I'd always felt this about Natalie, even from the pilot, but it's interesting to see the full circle quality of her arc: She's driven by shame. Every fiber of her being is living in this terrible sense of shame and guilt and regret. And that stuff kills you. I do think what the finale reveals is why she's so filled with this guilt and regret. It starts with Javi's death, but it gets horribly twisted into something even messier, emotionally, that she then be named the next Antler Queen because of it.
And even messier considering that she seems happy about the decision.
Oh, to welcome it! To feel validated, to finally feel seen. Yet I can only imagine how gnarly that position really is. Which I'm sure we'll be seeing a lot more of in season three.
In the present day, Lottie tells Natalie that she was always the wilderness's favorite. She sees it as a compliment, but Natalie sees it as—
What kinds of conversations did you have with Juliette Lewis about her final scenes, both in the woods and the vision on the airplane?
Well, so much of the scene was just about losing the life force that had been a huge part of Natalie. I mean, there's something about Juliette, she walks into a room and you feel her charisma, you feel her wildness. We were trying to explore this idea that in making this highly sacrificial move to put herself in front of Lisa, she was letting go of all that guilt and shame by just doing something in the moment that felt like the right thing to do, which was to protect this person caught in the crossfire of the madness of these women's lives. And so we talked a lot about surrender. And we talked a lot about that guilt. And how the being named Queen actually informed Natalie's sense of shame, and having to take responsibility for for what she's done in the past.
It felt gutting to see that Natalie, who just had a gun to her head at the end of last season, doesn't want to die. How did you approach that with Juliette?
We talked a lot about our own histories, our own lives, the people in our lives that we've loved, that we've lost. There was a sense that it can't be that easy if you're in the middle or the prime of your life to give up and say, "I surrender." And we talked a lot about ego and pride and the survival instinct, and how those things keep you going. It's meant to be somewhat touching and surprising that she's not ready to go. In the end, she still wants to work her stuff out, which you it's part of the tragedy of it.
But the whole point of this arc for this character is that we'd watched her cheat death many times, and something has just caught up with her cosmically. And there was something really deeply—narratively sound about it, yes—but something really emotionally heart wrenching about that it too.
During the scene where the adult Yellowjackets are drawing cards—ostensibly as a ruse to distract and preoccupy Lottie before they decide what to do with her—there are a lot of fast cuts between past and present that add a disorienting effect to the scene. What is it about this group that makes they go from zero to feral so quickly?
That's something we all had to talk about and think about a lot in the process of making it. The concept was really about the way we can fall into reactive, knee-jerk patterns almost faster than we know how to put words to it and hit the brakes on it. So it was important that we feel a sense that they didn't have a choice, even though they did. They're just sort of falling into this physically-ingrained pattern of utter brutality that has been burned into their life experience and into how they see and feel and experience the world. So we knew that it was a kind of a theatrical leap, but we hope that for some of our viewers it makes emotional sense.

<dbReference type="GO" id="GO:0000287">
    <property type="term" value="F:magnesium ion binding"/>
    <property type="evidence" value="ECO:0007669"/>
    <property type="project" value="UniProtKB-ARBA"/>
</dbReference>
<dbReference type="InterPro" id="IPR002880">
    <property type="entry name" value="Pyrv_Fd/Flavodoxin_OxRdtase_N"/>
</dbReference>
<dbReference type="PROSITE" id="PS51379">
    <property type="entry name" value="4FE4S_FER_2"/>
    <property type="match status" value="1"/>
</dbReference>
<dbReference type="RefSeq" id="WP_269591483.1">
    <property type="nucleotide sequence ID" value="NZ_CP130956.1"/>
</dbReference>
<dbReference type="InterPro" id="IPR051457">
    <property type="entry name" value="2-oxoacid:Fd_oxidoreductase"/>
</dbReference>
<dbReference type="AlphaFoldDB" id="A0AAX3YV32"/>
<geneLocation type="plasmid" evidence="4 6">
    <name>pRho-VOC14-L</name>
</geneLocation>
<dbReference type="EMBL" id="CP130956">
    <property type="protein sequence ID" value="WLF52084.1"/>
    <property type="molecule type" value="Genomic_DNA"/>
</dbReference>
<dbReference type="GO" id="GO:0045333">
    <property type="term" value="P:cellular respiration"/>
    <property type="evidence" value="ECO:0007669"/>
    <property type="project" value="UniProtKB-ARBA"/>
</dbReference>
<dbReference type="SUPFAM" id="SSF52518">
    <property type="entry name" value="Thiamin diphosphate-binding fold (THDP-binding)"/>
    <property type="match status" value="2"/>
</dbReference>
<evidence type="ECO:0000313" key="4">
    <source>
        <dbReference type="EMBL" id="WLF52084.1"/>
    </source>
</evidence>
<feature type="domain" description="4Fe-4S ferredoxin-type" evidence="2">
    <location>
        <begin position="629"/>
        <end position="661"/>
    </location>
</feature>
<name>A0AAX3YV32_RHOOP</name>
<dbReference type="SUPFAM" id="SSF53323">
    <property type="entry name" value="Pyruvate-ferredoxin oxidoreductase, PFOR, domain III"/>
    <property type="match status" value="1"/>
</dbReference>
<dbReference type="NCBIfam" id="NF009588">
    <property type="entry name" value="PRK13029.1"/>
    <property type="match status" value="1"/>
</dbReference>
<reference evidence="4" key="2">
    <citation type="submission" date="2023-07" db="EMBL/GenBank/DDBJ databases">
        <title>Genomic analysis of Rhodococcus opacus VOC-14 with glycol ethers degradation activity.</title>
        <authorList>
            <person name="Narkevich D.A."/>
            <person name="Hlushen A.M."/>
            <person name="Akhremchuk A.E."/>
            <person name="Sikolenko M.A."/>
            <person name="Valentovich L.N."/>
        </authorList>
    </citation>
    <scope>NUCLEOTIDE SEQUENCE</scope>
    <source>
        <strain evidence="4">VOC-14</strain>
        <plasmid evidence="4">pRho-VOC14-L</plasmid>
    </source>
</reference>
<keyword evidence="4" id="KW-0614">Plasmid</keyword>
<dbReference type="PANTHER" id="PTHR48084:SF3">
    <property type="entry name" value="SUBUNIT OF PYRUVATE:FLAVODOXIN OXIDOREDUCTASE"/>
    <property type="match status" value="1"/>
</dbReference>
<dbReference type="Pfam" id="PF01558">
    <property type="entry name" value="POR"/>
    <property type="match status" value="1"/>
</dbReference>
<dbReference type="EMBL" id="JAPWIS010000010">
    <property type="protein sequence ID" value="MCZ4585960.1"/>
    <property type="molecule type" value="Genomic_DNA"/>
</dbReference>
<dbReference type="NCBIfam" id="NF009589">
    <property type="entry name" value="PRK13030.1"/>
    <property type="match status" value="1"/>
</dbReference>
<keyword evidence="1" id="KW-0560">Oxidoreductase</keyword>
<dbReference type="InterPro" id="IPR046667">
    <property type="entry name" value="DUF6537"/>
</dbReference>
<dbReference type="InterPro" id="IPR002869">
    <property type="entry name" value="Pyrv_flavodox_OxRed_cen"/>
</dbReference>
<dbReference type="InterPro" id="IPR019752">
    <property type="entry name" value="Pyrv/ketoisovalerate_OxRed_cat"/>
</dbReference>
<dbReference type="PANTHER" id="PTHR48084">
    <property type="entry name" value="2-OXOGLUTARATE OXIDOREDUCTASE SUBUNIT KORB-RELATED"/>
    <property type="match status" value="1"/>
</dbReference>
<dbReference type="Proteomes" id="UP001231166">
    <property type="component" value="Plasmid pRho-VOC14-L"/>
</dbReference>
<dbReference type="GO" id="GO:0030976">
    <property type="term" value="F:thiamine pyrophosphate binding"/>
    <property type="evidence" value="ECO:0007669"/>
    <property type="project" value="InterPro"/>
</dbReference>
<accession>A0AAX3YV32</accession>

It does seem to live inside them, whatever that urge is, even when they're not at the height of their group psychosis. "Let's call a crisis team to get Lottie, but in the meantime, let's make elaborate masks that perfectly mimic the ones we made 20 years ago in the wilderness."
Yeah, exactly. They could have just been cardboard and styrofoam. That bad sign number one!
When Tai draws a card after Van and Lottie's prodding, her face shifts to a very grave and stony—and familiar!—expression. Has she become Other Tai in that moment?
I think the idea is that it's not "Tai" of right mind. Some other energy is kind of taking over, yeah.
In flashbacks, Travis tells Van that she should be ashamed, and she says she isn't. Then in the present day, she moves to keep Lottie from being institutionalized, she volunteers to draw the first card before the hunt, and in the aftermath when Lottie tells Van and Tai that the wilderness is pleased, Van looks comforted. Has she fully fallen into old patterns in a way the others haven't?
I think some people want to believe that our faith will reward us. I mean, it powers billions of people across the globe! So I don't feel like I'm saying something too shocking. And I think Van is one of those people who believes that if she follows certain rules and guidelines and shows certain loyalties, perhaps she will be rewarded for that sense of faith. I think she might be the most vulnerable to that way of seeing the world, and strangely always was.
During my interviews with the actors, several of them alluded to how devastating this finale was. It's clear that they weren't just saying it would be devastating for viewers, but that it was devastating for them to film. What was it like shooting those final scenes of all the women still together?
It was hard. First of all, it was cold, in the middle of the night, out in the Vancouver wilderness. So we were literally sloshing through two feet of mud, and it just had a vibe of brutality somehow. And it was just rough to, you know, look over at Tawny and see tears pouring down her face. It was really hard.
This interview has been edited and condensed for clarity.
Nojan Aminosharei is the Entertainment Director of Men’s Health and the Special Projects Editor of Harper’s Bazaar. He was previously the Entertainment Director of Hearst Digital Media, and before that a Senior Editor at GQ. Raised in Vancouver, Canada, Nojan graduated from NYU with a master’s degree in magazine journalism. The late Elaine Stritch once told him, “What the fuck kind of name is Nojan? I’m 89 years old, I don’t have time for that shit.”